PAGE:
Ulva prolifera green-tide outbreaks and their environmental impact in the Yellow Sea, China

The Ulva prolifera green tides in the Yellow Sea, China, which have been occurring since 2007, are a serious environmental problem attracting worldwide attention. Despite extensive research, the outbreak mechanisms have not been fully understood. Comprehensive analysis of anthropogenic and natural biotic and abiotic factors reveals that human activities, regional physicochemical conditions and algal physiological characteristics as well as ocean warming and biological interactions (with microorganism or other macroalgae) are closely related to the occurrence of green tides. Dynamics of these factors and their interactions could explain why green tides suddenly occurred in 2007 and decreased abruptly in 2017. Moreover, the consequence of green tides is serious. The decay of macroalgal biomass could result in hypoxia and acidification, possibly induce red tide and even have a long-lasting impact on coastal carbon cycles and the ecosystem. Accordingly, corresponding countermeasures have been proposed in our study for future reference in ecosystem management strategies and sustainable development policy.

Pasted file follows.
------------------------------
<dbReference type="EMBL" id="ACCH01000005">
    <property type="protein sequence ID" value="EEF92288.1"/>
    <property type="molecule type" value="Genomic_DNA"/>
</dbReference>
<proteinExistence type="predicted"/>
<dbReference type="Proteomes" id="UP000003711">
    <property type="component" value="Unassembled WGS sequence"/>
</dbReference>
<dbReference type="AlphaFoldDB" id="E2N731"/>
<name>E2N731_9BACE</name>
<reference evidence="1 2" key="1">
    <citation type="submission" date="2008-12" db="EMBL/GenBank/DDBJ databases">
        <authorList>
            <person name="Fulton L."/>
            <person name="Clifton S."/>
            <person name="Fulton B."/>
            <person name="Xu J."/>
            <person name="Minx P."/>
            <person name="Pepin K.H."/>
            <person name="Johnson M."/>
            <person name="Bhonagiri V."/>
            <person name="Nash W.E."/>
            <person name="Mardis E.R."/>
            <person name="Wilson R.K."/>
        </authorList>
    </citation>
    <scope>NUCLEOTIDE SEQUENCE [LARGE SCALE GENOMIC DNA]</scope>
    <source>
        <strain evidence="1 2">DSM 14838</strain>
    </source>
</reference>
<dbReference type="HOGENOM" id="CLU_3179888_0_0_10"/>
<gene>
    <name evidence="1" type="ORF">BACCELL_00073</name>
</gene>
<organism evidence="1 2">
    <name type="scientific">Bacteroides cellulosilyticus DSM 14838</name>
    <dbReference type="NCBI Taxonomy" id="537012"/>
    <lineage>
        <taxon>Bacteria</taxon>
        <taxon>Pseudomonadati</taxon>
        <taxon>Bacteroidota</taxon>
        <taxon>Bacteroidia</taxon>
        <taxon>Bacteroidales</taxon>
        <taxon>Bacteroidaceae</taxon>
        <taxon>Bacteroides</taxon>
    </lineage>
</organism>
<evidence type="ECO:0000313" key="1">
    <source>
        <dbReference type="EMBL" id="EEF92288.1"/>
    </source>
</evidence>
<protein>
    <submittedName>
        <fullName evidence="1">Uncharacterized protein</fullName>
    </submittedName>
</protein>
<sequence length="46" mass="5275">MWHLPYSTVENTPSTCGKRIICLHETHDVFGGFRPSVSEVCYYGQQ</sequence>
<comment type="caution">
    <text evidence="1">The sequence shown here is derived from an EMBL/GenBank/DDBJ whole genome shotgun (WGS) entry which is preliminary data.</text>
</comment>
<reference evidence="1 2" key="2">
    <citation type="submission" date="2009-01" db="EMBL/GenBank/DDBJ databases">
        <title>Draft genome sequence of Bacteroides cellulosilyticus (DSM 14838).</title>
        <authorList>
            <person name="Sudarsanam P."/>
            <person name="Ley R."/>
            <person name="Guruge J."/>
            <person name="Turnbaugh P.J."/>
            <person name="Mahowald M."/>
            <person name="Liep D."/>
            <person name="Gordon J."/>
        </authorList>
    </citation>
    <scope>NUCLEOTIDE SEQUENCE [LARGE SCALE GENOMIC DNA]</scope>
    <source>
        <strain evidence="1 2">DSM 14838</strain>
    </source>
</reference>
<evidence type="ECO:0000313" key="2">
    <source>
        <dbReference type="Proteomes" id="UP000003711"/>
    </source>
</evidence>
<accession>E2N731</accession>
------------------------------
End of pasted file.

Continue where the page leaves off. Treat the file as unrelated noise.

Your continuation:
Zhang Y., He P., Li H., Li G., Liu J., Jiao F., Zhang J., Huo Y., Shi X., Su R., Ye N., Liu D., Yu R., Wang Z., Zhou M. & Jiao N., 2019. Ulva prolifera green-tide outbreaks and their environmental impact in the Yellow Sea, China. National Science Review 6 (4): 825–838. Article (subscription required).

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